Spent the early hours prepping Plastilina and copper wire to create a model of the spine (pictured), pelvis and skull. An evening and weekend project that beats binge-watching and a fantastic complement to the blind contour studies I favor.
I had a hunch about using lithographic crayon with ink in a way similar to vine with compressed charcoal. An early attempt but I already like how the two pair together.
Some find hands and faces challenging. For me, it’s feet and knees (I know I think it’s weird). Earlier last summer when I decided to begin practicing art full-time again I began a brand new sketchbook with feet. Especially when it’s a study or subject I’m not in love with I like to try new or less often used tools. Somehow the discomfort of using new, less practiced tools offsets obstacles in our approach to a problematic subject There’s a reset of perceptual wiring. We can just let go and draw.
Recently I went back to that same sketchbook months after the first set of studies. I decided on simpler sketches based off of George Bridgeman’s breakdown of the forms of the foot. After years and years, I still find feet to be funny looking hooves that wiggle.
Last week on a dark and rainy morning I took a small dish of leftover water I had soaked the tip of a lovely Prussian blue crayon. I opened my sketchbook to a blank spread, held the dish of bright blue water above it and let it spill out across the two pages. I set it aside to dry while I moved on to other tasks.
In the afternoon I went back and stared at the arrangement of stains. The day needed some fun color. After doodling away a Koi out of the bottom larger stain I brought out a handful of companions to swim along.
I like creating sketchbook prompts like this to store away for a later time. I ended up giving in to impatience and playing with this spread on the same day but I try to set random backgrounds for myself in my sketchbook then forget about them. It’s a good way to break up a rut, create a creative challenge and have some impulsive fun.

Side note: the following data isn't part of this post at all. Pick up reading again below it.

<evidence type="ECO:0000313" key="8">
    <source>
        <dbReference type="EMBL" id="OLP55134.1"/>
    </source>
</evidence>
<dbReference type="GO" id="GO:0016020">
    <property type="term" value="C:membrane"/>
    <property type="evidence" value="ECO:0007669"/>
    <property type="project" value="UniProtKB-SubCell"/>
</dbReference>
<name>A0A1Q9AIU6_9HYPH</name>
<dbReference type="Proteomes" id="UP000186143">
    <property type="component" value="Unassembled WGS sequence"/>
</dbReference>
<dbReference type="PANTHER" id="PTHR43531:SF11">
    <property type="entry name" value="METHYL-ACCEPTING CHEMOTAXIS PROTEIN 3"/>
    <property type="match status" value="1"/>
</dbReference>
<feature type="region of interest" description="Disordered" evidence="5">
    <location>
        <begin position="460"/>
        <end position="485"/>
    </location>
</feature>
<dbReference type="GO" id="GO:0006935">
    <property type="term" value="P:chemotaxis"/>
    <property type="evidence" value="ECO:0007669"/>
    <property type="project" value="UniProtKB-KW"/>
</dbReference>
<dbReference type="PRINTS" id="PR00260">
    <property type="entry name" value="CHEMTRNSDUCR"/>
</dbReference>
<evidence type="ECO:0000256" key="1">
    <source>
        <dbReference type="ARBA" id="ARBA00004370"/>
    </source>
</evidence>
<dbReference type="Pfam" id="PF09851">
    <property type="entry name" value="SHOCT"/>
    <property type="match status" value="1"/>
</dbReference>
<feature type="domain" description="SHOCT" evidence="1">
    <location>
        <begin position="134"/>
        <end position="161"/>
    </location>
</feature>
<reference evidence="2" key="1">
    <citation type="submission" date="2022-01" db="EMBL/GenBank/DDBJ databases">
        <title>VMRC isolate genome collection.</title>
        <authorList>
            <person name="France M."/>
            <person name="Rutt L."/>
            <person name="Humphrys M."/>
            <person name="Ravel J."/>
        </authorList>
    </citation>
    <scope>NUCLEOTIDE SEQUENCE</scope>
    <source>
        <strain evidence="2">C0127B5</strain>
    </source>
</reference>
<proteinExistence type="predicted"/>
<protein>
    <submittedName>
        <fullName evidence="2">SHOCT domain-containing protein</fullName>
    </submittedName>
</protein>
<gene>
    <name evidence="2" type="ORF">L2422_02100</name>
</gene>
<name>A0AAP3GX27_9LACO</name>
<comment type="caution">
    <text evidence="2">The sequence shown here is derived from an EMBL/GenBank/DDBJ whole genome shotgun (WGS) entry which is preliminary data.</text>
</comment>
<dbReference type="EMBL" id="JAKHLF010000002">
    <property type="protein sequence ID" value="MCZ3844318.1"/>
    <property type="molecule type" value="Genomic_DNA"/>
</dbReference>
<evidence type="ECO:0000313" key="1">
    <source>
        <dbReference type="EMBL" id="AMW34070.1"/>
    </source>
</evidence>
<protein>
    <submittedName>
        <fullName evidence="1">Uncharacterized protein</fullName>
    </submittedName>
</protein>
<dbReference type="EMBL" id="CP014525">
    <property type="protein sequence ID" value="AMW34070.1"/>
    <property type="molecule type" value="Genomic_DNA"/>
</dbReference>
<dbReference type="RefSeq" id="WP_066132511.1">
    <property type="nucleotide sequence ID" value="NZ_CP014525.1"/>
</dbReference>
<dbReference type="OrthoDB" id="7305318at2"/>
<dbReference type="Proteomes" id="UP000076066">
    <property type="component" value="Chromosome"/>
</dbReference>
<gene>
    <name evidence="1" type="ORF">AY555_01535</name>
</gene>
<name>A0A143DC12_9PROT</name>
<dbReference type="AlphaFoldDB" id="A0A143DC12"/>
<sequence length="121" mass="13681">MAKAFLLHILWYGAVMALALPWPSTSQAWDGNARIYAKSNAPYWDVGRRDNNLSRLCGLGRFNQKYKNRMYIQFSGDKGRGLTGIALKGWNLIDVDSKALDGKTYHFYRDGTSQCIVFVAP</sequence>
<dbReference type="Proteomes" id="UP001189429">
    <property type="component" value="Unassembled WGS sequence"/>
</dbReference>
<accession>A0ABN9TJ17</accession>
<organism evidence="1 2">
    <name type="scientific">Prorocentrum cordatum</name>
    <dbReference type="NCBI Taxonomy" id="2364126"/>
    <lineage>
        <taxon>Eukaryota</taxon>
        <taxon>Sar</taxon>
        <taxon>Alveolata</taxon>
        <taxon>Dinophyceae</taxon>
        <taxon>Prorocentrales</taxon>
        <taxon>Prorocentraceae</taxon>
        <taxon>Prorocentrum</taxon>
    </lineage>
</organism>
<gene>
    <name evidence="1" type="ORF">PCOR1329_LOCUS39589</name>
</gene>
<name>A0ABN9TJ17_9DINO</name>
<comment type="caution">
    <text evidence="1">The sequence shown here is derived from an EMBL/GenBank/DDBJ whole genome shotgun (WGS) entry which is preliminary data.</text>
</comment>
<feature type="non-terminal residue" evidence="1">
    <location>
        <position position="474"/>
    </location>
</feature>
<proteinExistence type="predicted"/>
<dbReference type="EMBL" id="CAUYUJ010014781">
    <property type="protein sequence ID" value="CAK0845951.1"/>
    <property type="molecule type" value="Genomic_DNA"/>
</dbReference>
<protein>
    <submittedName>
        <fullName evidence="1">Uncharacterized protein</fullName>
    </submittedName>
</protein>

I think I was introduced to watercolor crayons through Daniela Brambilla’s fantastic book Human Figure Drawing: Drawing Gestures, Postures and Movements. Influenced in large part by Kimon Nicolaides she encourages jumping into a wide range of materials when drawing. The watercolor crayon is a favorite of her’s as she recommends wetting a blunt tip and keeping a well sharpened one nearby, switching between the two.
I got carried away during this warmup of short poses removing the wrappers off of my crayons and letting one sit in water as I drew with the other. The result was messy, slippery and pretty liberating.
Especially for warming up I like going to less used, unexpected and chaotic media when drawing quick gestures. My attitude and approach to these studies are in line with Nicolaides, Brambilla and Patricia Hannaway. Draw big, loose and through the figure focusing on what is happening in front of my eyes ignoring any and all specific contours.